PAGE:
The King – Kader Abdolah, translated by Nancy Forest-Flier
The King, young Shah Naser, takes to the throne of Persia at a turning point of history: he inherits an enchanted medieval world of harems, eunuchs, and treasures as well as a palace of secret doors, sudden deaths, and hidden agendas. Within the court is danger enough: outside all manner of change threatens—industrialization, colonisation. Russia and England conspire to open the King’s empire; his mother and his vizier take opposing sides. The poor King—almost an exact contemporary of Queen Victoria—is trapped. He likes some aspects of modernity (electricity, photography) but can’t embrace democracy. He must be a sovereign: he must keep his throne. The King cannot face change and he cannot escape it.
The Invisible Bridge – Julie Orringer
A grand love story and an epic tale of three brothers whose lives are torn apart by war.
Paris, 1937. Andras Lévi, a Hungarian-Jewish architecture student, arrives from Budapest with a scholarship, a single suitcase, and a mysterious letter he has promised to deliver to C. Morgenstern on the rue de Sévigné. As he becomes involved with the letter’s recipient, his elder brother takes up medical studies in Modena, their younger brother leaves school for the stage—and Europe’s unfolding tragedy sends each of their lives into terrifying uncertainty.
From the Hungarian village of Konyár to the grand opera houses of Budapest and Paris, from the lonely chill of Andras’s garret to the enduring passion he discovers on the rue de Sévigné, from the despair of a Carpathian winter to an unimaginable life in forced labor camps and beyond, The Invisible Bridge tells the unforgettable story of brothers bound by history and love, of a marriage tested by disaster, of a Jewish family’s struggle against annihilation, and of the dangerous power of art in a time of war.
Story of my life!
And it goes on and on and on…..
Oh definitely! The movie has never lived up to the book….
These words are so beautiful. Follow them to raise readers…
Harry Potter and the Cursed Child – Parts One and Two (Harry Potter #8) – John Tiffany (Adaptation), Jack Thorne, J.K. Rowling
Based on an original new story by J.K. Rowling, Jack Thorne and John Tiffany, a new play by Jack Thorne, Harry Potter and the Cursed Child is the eighth story in the Harry Potter series and the first official Harry Potter story to be presented on stage. The play will receive its world premiere in London’s West End on July 30, 2016.
It was always difficult being Harry Potter and it isn’t much easier now that he is an overworked employee of the Ministry of Magic, a husband and father of three school-age children.
While Harry grapples with a past that refuses to stay where it belongs, his youngest son Albus must struggle with the weight of a family legacy he never wanted. As past and present fuse ominously, both father and son learn the uncomfortable truth: sometimes, darkness comes from unexpected places.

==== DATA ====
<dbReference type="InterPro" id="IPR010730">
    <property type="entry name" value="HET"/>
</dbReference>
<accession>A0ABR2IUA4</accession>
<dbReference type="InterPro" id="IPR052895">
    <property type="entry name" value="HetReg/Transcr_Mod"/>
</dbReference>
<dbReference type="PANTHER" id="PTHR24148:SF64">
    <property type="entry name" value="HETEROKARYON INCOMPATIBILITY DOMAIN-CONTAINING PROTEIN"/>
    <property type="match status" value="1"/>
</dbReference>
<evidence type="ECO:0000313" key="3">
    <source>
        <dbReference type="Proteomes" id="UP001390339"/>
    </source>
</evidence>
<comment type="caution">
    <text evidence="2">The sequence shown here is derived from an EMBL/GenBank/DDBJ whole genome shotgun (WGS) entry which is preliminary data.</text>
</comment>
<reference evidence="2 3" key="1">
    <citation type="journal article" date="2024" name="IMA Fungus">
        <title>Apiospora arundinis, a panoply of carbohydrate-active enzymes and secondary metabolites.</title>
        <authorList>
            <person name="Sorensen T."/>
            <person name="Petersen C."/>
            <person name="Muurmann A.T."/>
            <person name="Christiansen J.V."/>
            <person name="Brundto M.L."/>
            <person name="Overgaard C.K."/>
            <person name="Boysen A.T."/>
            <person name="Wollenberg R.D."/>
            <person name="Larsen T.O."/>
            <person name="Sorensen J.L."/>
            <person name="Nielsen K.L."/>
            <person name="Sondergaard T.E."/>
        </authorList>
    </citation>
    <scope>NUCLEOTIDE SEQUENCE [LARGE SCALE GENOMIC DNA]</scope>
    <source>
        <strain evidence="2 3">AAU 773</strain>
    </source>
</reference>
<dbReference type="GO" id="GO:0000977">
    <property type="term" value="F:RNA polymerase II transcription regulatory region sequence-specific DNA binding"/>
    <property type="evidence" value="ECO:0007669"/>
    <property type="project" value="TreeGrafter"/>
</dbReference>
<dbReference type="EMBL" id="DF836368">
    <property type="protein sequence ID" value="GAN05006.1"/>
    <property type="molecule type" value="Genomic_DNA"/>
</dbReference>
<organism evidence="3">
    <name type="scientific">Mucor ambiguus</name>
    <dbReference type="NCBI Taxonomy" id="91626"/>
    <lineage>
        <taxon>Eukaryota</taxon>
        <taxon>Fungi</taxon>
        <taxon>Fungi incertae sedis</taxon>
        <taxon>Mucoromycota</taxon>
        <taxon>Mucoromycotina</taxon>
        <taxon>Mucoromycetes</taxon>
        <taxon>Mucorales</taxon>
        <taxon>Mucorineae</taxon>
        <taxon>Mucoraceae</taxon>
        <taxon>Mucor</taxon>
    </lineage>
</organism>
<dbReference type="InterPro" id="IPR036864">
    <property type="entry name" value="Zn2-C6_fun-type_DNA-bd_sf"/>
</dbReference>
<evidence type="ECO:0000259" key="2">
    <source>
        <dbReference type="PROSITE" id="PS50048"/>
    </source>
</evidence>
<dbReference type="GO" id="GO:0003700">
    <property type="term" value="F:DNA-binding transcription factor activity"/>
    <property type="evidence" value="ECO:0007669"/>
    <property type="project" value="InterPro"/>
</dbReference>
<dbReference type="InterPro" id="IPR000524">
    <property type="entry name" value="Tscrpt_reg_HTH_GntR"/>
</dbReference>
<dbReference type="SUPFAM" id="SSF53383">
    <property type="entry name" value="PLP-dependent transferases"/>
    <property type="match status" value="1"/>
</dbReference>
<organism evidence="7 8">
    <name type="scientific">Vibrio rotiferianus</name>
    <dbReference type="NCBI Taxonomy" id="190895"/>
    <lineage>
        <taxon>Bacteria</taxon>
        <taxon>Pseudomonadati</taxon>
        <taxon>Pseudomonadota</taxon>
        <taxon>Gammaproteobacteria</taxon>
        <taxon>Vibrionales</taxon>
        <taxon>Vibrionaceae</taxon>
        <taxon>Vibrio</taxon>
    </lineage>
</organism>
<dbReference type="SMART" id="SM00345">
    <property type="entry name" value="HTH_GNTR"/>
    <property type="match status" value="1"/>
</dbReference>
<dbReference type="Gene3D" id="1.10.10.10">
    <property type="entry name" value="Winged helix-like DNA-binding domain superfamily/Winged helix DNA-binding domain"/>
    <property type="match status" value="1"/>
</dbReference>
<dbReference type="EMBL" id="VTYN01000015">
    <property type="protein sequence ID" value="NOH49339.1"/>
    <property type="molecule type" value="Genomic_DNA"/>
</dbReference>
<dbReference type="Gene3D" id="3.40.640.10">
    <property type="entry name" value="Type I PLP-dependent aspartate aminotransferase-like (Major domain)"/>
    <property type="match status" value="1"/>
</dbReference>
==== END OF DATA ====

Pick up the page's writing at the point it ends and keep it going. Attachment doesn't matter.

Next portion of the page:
The Moth & the Flame (The Wrath and the Dawn 0.25) – Renee Ahdieh
It started as playful, if barbed, banter before rising to a fateful wager with a most notorious rake—the Captain of the Guard, Jalal al-Khoury—who may have finally met his match in a lovely, if haughty, handmaiden, Despina. But she, too, seems to have met her match in the handsome Jalal. What begins as a tempestuous battle of will and wit in short order becomes a passionate affair spurred on by the tragedy of the worst kind.
Inheritance – Balli Kaur Jaswal
Inheritance is a nation’s coming-of-age story, seen through the sharp lens of a traditional Punjabi family as it gradually unravels.
Set in Singapore between the 1970’s and 1990’s, Inheritance follows the familial fissures that develop after teenaged Amrit disappears in the middle of the night. Although her absence is brief, she returns as a different person.
Over two decades, as Singapore’s political, social and cultural landscapes change, the family’s attempts to cope with the shifts—those coming from outside and from within—lead to some disastrous consequences. With the traditional expectations of their country on the one hand, and their own volition on the other, Amrit’s family must avoid imploding. How do we confront our legacies, and, when necessary, how do we accept change? Inheritance is a universal story of family, identity and belonging.
I Am an Executioner: Love Stories – Rajesh Parameswaran
An explosive, funny, wildly original fiction debut: nine stories about the power of love and the love of power, two urgent human desires that inevitably, and sometimes calamitously, intertwine.
In I Am an Executioner, Rajesh Parameswaran introduces us to a cast of heroes—and antiheroes—who spring from his riotous, singular imagination. From the lovesick tiger who narrates the unforgettable opener, “The Infamous Bengal Ming” (he mauls his zookeeper out of affection), to the ex-CompUSA employee who masquerades as a doctor; from a railroad manager in a turn-of-the-century Indian village, to an elephant writing her autobiography; from a woman whose Thanksgiving preparations put her husband to eternal rest, to the newlywed executioner of the title, these characters inhabit a marvelous region between desire and death, playfulness and violence. At once glittering and savage, daring and elegant, here are wholly unforgettable tales where reality loops in Borgesian twists and shines with cinematic exuberance, by an author who promises to dazzle the universe of American fiction.